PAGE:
As fellows in the Program in Law and Public Service, we—Corey Parker and Ray Gans—know that we want to devote our careers to public service. We have also been eager, as 1Ls, to dive in and gain experience in public service. Volunteering pro bono hours with the Charlottesville-Albemarle Public Defender’s Office over this past winter break provided us with that experience.
Corey: Going into the winter pro bono experience, I was fairly certain that I wanted to pursue a career in public defense. I was also hoping that spending time with the attorneys in the office over winter break might help me to secure a position with the office this summer. What I did not expect was to walk away from those two weeks being so confident in my future path. Seeing how passionate the attorneys are about their work and their clients made a huge impression on me. They truly care about the people they represent and are dedicated to listening to what their clients want and telling their stories. The attorneys know they are doing important work and are committed to what they do. After spending time with them and hearing the stories of their clients, I know that this is the work I want to do as well.
Ray: I, on the other hand, entered the winter pro bono opportunity with an internship in the Criminal Section of the Civil Rights Division at the Department of Justice already lined up. Though I will be interning in a prosecutorial office this summer, I was really excited to work with the attorneys at the public defender’s office. I came to law school because I want to be what Bryan Stevenson calls a stonecatcher; I want to catch the stones that people cast at one another. Much to my delight, I found the Public Defender’s Office to be filled with stonecatchers. I witnessed the attorneys (and other staff members) treat their clients with tremendous dignity and with a profound sense that there is a common humanity found within everyone. These attorneys were willing to stand up on behalf of others who would otherwise be hopeless, vulnerable, and without support. I will carry the examples set by these attorneys with me to the DOJ this summer and to wherever I end up in my career regardless of if I work in prosecution or criminal defense.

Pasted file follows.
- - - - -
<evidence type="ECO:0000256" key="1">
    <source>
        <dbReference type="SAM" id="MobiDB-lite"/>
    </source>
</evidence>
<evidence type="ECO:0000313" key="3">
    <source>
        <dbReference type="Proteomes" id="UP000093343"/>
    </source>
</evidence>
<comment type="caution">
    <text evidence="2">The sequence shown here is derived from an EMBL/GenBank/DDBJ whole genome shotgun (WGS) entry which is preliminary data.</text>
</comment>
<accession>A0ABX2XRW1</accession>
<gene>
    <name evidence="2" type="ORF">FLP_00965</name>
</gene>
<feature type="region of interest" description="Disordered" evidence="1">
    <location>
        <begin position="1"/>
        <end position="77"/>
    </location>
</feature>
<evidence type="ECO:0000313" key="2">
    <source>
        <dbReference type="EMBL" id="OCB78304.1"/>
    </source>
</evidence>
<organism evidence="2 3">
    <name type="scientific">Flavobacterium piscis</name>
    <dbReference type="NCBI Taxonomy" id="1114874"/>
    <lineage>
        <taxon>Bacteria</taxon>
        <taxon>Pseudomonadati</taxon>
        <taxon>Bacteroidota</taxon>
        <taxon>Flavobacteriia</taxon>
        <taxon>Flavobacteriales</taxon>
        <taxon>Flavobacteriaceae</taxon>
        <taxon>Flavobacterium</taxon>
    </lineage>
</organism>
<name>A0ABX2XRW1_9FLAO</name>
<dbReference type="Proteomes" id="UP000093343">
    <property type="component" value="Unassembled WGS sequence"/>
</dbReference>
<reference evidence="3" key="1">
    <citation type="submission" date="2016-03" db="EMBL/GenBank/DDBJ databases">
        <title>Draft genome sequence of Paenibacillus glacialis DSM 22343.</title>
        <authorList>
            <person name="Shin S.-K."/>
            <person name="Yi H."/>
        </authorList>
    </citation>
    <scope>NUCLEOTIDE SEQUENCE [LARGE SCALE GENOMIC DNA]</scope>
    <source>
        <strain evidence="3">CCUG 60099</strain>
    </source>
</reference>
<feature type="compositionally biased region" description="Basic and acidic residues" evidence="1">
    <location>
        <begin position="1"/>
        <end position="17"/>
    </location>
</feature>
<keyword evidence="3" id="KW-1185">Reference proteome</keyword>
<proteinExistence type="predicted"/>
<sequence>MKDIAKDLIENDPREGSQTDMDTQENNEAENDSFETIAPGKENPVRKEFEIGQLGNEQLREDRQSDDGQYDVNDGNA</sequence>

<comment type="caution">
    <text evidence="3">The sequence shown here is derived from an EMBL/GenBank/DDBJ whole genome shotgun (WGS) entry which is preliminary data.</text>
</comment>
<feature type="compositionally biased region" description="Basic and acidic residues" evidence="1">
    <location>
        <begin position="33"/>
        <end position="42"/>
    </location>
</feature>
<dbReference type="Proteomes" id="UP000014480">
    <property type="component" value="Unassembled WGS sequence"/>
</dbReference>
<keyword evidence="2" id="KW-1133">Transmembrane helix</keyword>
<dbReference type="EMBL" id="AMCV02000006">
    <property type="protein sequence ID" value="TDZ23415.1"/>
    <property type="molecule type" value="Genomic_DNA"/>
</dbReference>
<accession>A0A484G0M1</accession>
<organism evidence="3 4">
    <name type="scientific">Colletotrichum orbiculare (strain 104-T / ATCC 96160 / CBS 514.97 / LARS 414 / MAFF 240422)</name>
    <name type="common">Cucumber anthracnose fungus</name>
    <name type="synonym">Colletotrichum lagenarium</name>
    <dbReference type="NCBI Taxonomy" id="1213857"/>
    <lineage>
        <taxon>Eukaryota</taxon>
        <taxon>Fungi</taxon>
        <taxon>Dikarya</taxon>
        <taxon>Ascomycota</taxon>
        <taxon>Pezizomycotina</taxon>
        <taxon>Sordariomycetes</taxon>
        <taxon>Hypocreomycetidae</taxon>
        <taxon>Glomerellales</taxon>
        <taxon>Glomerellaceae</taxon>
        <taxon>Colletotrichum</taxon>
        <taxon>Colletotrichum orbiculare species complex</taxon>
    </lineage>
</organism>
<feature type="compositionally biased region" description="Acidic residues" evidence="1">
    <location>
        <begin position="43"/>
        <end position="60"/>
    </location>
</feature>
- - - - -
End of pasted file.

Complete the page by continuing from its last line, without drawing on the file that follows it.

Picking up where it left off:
Both: While at the office, we had the chance to see what the day-to-day looks like for a public defender in Charlottesville. The days varied tremendously from one to the next. Attorneys were in and out of court, arguing in bench trials and sentencing hearings in the morning, and meeting with clients or going to the jail to visit other clients in the afternoon. In this office, where they cover two jurisdictions (Charlottesville City and Albemarle County) and five courts, there truly is no such thing as a “typical” day.
Corey: While we do not know where we will ultimately practice, this winter pro bono experience gave us a glimpse of how life might look after law school, particularly for me since I am especially committed to public defense. And, in addition to everything else, I simply liked what I learned at the public defender’s office! The fact that I enjoyed my experience so much helped solidify my decision to pursue a career as a public defender, which is something I did not necessarily expect to happen in just two short weeks at the office.
The fact that I enjoyed my experience so much helped solidify my decision to pursue a career as a public defender, which is something I did not necessarily expect to happen in just two short weeks at the office.
Both: As anyone might expect, the attorneys at the office were busy. They have heavy caseloads and were especially burdened while in the process of filling an empty position in the office. Despite their busyness, the attorneys still took the time to tell us about their cases and to answer our many questions. If there was an interesting trial or hearing, they made sure to let us know so that we could observe and learn. The entire office was kind and extremely grateful for the help we were able to give them, which came primarily in the form of research and helping in discovery. But we walked away from the two weeks feeling as if we were the real beneficiaries of the time that we spent there. It was a great experience and one that we would highly recommend to anyone, both to learn about the work that you may be interested in and to see what life might look like in that job. And, as a bonus, Corey ended up with a summer internship at Charlottesville-Albemarle Public Defender’s Office as a result of the relationships she built through winter pro bono.
Corey is a first-year law student pursuing a career in public defense. Corey is originally from Houston, Texas and graduated from Illinois State University, where she played softball and graduated with a degree in chemistry. Prior to law school, she worked for Caterpillar, Inc., first in sales and then in mergers and acquisitions. During her time with Caterpillar, she lived in Singapore, Germany, South Carolina, Illinois and Virginia. In her free time, Corey enjoys running, traveling and spending time with her husband and two dogs. This summer Corey will intern with the Charlottesville-Albemarle Office of the Public Defender.
Ray Gans is a first-year law student from Columbus, Ohio. He attended The Ohio State University, majoring in Political Science and Public Affairs. He will be spending his 1L summer in the Criminal Section of the Civil Rights Division at the Department of Justice. He plans to pursue a career in criminal justice.